High rice prices hurt the poorest Filipinos most

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BECAUSE many officials of the Aquino administration are incompetent, negligent and guilty of corruption, the prices of the most basic commodities and household and personal needs have shot up during the four years that the son of the sainted late President Corazon Aquino and the martyred former senator Benigno Aquino has been the Philippine president and chief executive officer.

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The prices of jeepney rides, the per kilowatt hour of electricity, liquid petroleum gas, candles, school supplies and food products—vegetables, eggs, chicken, pork, beef, canned goods, noodles in cups or in plastic bags, cooking oil, mongo beans, dried fish, and so on and so forth—are now beyond the reach of millions of our countrymen.

The most devastating price increase, one that makes the lower middle class and the poorest Filipinos suffer, is that of the price of rice.

Since President Aquino became our No. 1 National Leader, the prices of regular milled rice have gone north by at least 20 percent. Rice prices have steadily increased since the start of the year.

Since mid-year last year, rice prices have increased by an average of 1.2 percent per month as compared to less than a tenth of a percent (0.04 percent) for the same period a year before. Today’s prices of regular milled rice are 30 percent more than 2010 prices.

The typhoons and heavy rains will again destroy a goodly amount of our rice crops in some of the provinces. Then the expected onset of the El Niño phenomenon will reduce the amount of rainfall in most parts of our country.

When El Niño hit us more than 10 years ago, Western Luzon, Western Visayas, Northern Samar, and the southern part of Western Mindanao had rainfall that was less than 40 percent of normal rainfall. In that period, according to estimates of the Bureau of Agricultural Statistics (BAS), there was a decrease of 7.5 percent in agricultural growth. Rice and corn production dropped by almost 24.1 percent and 26.6 percent, respectively. Some 292,000 hectares of Philippine corn and rice farmlands were destroyed.

About 70 percent of the Philippines suffered from severe drought and there was a water supply crisis. Some 27,000 hectares of rice and corn paddies were severely damaged. An estimated 100,000 million metric tons of rice were lost and 15,000 farmer households suffered immense poverty and hardships.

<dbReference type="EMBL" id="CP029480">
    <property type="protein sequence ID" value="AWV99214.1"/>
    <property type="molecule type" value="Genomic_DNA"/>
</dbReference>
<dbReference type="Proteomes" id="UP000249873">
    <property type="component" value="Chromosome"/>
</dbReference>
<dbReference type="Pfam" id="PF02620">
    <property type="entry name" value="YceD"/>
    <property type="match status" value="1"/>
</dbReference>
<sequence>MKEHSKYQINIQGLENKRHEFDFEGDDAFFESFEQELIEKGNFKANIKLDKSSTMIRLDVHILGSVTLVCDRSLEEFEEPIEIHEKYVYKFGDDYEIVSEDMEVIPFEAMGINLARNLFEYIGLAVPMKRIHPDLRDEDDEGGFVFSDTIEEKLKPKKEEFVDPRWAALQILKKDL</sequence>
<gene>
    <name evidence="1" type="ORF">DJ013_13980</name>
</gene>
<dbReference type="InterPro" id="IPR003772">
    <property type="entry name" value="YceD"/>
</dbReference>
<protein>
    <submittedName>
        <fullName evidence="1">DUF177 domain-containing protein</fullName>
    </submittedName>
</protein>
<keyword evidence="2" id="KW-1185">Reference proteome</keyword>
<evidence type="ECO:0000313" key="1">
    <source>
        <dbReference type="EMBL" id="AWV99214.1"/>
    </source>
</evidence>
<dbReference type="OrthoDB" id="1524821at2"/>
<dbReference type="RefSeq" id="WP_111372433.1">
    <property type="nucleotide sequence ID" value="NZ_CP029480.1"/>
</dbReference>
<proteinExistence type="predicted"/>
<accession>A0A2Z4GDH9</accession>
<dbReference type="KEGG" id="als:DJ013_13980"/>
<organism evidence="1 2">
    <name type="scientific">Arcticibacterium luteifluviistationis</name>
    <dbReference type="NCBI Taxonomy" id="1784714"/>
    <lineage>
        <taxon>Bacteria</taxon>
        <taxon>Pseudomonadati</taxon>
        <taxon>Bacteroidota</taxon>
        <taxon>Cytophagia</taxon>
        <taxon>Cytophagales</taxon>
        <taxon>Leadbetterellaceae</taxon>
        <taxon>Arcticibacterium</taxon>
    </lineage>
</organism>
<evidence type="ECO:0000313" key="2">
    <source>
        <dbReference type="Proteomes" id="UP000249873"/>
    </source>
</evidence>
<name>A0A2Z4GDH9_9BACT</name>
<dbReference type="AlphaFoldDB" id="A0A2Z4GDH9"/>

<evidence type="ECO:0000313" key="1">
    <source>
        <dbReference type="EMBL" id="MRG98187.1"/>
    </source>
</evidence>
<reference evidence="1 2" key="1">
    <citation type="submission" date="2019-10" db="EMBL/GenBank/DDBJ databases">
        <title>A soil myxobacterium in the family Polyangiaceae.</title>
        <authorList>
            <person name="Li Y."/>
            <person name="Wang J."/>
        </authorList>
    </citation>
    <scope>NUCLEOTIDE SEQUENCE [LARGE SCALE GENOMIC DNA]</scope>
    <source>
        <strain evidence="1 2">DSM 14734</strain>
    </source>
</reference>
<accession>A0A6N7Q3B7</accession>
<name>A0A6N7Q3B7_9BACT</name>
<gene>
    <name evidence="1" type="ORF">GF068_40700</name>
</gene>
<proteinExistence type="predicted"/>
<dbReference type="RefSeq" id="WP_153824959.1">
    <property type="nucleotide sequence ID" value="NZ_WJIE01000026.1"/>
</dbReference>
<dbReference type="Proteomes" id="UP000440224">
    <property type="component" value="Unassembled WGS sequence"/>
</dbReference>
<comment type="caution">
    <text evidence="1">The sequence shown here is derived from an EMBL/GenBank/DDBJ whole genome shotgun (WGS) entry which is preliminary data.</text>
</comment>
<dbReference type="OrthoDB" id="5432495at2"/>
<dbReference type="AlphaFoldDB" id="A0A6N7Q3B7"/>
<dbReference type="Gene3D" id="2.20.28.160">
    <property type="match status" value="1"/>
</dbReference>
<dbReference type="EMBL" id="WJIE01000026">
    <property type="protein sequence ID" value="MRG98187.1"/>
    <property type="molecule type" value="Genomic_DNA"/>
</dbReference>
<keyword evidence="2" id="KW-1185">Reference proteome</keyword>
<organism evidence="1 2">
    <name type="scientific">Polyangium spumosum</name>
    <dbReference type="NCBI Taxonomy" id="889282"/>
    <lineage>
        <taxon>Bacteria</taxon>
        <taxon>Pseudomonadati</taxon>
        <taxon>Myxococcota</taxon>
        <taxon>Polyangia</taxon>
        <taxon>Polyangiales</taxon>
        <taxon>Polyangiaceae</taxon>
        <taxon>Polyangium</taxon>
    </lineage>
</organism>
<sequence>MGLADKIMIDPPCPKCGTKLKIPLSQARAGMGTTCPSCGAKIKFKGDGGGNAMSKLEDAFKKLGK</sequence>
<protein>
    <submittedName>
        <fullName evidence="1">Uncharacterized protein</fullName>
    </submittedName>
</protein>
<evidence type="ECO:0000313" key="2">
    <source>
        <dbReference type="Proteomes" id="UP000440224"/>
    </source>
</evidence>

That extent of damage is predicted to happen again in this El Niño cycle. And there is not much that can be done by the Aquino administration’s government agencies that should have prepared for the El Niño—but did not.

If suddenly the Agriculture Department officials will do what they have failed to do these last four years, the damage could still be mitigated.

Ronald Garcia, agricultural engineer at AGHAM—Advocates of Science and Technology for the People —thinks that “a strategic irrigation action plan” can help. But we think it will be a miracle if the present DA officials can put up such a strategic action plan.

What should really be aimed for is food security through domestic production. But the Aquino administration has also failed in that.

Instead it has relied on imported rice to fill our population’s needs.

But the Aquino government people in charge even mucked around even such a simple thing as importation. They ended up making rice sales to our country the most expensive in the whole world. And that made the rice available in our markets as expensive as it is now. But that of course made the rice importers happy. Perhaps some officials also benefited corruptly in the process,

Again this is a sign of the Aquino administration’s incompetence and lack of patriotism and concern for the Filipino people.

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1 Comment

  1. Primer Pagunuran on

    As readers who simply follow the train of thought of the person who wrote this condemning article of PNoy’s incompetence to control the price of rice and other basic commodities, one can feel obliged to comment that apparently, the problem being cried about carries with it the solution to that problem, or at least an explanation on why rice price has scaled up and why government has to import rice for its buffer stock. In short, government imports to insure the desired level of buffer stock in rice as a means to a food security since local production cannot produce it given the long history of drought and natural calamity. From where I sit, I think we just have to be carefully precise about our analysis. Neither will building irrigation dams be a solution over the short term given that they cost billions of pesos.